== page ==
To celebrate our return to camera we decided to showcase one of our all time favourite comfort foods - Aloo Paratha - lightly fried Indian flat breads stuffed with a delicious spicy potato filling. For us this is the ultimate Sunday afternoon lazy, late lunch - especially when served alongside yoghurt sprinkled with roasted cumin or a big bowl of Dal Makhni. Come rain or shine, warm or cold there is no bad time to serve this recipe. You can of course play around with filling and stuff the parathas with whatever you like - mixed vegetables, cauliflower, mashed beans, paneer - whatever takes your fancy, but this is our personal favourite and we hope you enjoy it too, see below for a full list of ingredients and step by step instructions :)
Ingredients for the Filling
1 ½ kg potatoes
3 tbsp oil
1 tsp cumin seeds
2 ½ tsp ginger
3 green chillies, finely chopped
½ tsp turmeric
½ tsp red chilli powder
Salt to taste
1 tbsp sugar
Juice of half a lemon
Small handful of fresh coriander leaves, finely chopped
Ingredients for the Dough
500 g whole wheat or chapatti flour, plus more for dusting
1 tsp salt
½ tsp pepper
2 tbsp oil
500 ml warm water
Oil for shallow-frying
- Start by peeling and dicing the potatoes into evenly sized pieces and then give them a thorough rinse. Drain well.
- Heat up the oil in a large, heavy pan and when it’s hot add the cumin seeds.
- When the cumin seeds begin to fizz in the pan add the ginger and chillies and allow them to sauté in the oil for a few moments – be careful that they do not burn.
- Carefully add the potatoes to the pan and stir well to cover them in the oil.
- Sprinkle in the turmeric, red chilli powder, and salt. Stir well, cover and allow the potatoes to cook, stirring occasionally until they become completely tender.
- Once the potatoes are cooked add the sugar, lemon juice and coriander and mix them well into the pan.
- Turn off the heat and allow the potatoes to cool slightly before mashing them.
- Leave aside to cool completely while you make the dough.
- To make the paratha dough, place the flour in a mixing bowl, drizzle in the oil and roughly mix together.
- Sprinkle in the salt and pepper.
- Pour half of the water into the flour and knead to begin forming the dough. Add the remaining water as and when you need it until you are left with smooth, soft, moist dough – you may not need all the water, or you might need a little more, depending on your flour. If the dough is too dry, it will be difficult to stuff with the filling, and keeping it slightly moist will allow it to remain more elastic.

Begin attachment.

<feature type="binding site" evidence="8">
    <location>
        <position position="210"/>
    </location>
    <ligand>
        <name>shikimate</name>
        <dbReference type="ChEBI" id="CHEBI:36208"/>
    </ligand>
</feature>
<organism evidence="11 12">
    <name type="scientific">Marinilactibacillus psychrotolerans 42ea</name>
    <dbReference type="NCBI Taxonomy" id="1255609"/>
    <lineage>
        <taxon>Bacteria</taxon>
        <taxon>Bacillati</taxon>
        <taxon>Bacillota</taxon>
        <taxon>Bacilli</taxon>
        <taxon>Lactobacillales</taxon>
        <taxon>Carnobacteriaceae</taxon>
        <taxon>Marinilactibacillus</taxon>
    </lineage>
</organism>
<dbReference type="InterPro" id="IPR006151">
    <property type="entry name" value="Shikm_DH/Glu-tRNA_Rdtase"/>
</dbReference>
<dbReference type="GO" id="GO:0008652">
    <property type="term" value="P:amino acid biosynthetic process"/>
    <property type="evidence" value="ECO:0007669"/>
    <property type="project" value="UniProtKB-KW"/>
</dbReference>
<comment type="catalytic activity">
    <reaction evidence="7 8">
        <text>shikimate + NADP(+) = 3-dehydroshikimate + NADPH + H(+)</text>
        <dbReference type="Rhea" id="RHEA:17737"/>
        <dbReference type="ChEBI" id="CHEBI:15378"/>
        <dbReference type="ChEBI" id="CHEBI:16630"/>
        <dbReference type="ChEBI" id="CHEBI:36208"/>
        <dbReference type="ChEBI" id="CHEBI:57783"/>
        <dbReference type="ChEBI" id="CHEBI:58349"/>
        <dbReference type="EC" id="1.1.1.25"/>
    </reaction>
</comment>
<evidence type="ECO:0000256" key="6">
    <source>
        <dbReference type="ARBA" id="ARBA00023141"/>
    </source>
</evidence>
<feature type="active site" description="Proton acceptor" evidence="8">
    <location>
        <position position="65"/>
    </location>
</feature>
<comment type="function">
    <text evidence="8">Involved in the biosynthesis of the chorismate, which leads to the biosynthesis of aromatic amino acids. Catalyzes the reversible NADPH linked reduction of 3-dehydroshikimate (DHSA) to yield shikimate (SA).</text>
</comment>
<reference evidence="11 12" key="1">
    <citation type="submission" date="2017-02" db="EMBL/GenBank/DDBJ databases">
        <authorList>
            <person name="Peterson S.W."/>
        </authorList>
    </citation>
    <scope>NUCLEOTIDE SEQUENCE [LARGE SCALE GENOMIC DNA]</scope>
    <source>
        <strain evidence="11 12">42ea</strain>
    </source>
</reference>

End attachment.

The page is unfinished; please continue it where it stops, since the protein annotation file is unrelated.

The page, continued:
- Leave the dough to rest for 15 minutes. In the meantime, place a heavy skillet to warm up over a medium heat.
- After 15 minutes, turn the dough over itself a few times to make it easier to work with, then take a golf ball-sized amount and roll into a smooth ball.
- Place the ball of dough on a flat, flour-dusted surface and use a rolling pin to roll it into a circle about 10 cm in diameter. Lightly dust the dough in more flour if it sticks to the surface or the rolling pin. Use a light touch - you do not want to press the dough out, merely gently ease it into a circle.
- Take about 2 tablespoons of the potato mixture and roll it into a smooth ball, then place it in the middle of the circle of dough.
- Bring the sides of the dough up to the top centre of the ball of potato filling so that the entire filling is encased and you have a small knot of dough at the top.
- Carefully, ensuring that the wrap of dough around the filling does not tear, break the top knot from the ball and add it back to the remaining dough (if you leave this piece of dough on the Paratha it will be too thick to cook through, and all your efforts will be ruined).
- Gently press down the gathers at the top of the ball, and flatten to form a disc 1-2 cm thick.
- Dust the disc with a little more flour, turn it over and then gradually roll out the Paratha to approximately 16-18 cm in diameter, and 6 mm in thickness (dust with more flour as you roll if necessary).
- Carefully lift up the Paratha and place it onto the hot skillet. Ideally, you want the side that was facing you whilst rolling to remain topper most whilst cooking, so that the other, slightly thicker side where you formed the seal gets properly cooked through.
- Allow the Paratha to cook on this side for about 30-45 seconds, until the top surface starts to bubble and the bottom side looks like it’s just beginning to turn golden.
- Carefully flip the Paratha, allow to cook for a further 30 seconds, and then spread a little oil over the surface before flipping again.
- Fry for 30 seconds on this side, before spreading the top surface with a little more oil and flipping for the last time.
- Cook until golden on both sides, and then transfer onto some kitchen roll to drain off any excess oil.
- Serve hot with yoghurt, chutneys, or, my favourite – dal makhani.
- You can mash the potatoes to be completely smooth if you wish but I personally prefer to leave them with a bit of texture – as long as you can roll a fairly round ball out of the mixture all will be well.
- If you find that your potatoes aren’t quite moist enough to hold together add a little yoghurt to help them along.
- Another way of making this recipe is to boil the potatoes first, peel them, and then add in all the other ingredients for the filling (omitting the oil and cumin seeds) before mashing them. Both ways work equally well.
Recipe taken from Devnaa's India - Delicious Vegetarian Home Cooking & Street Food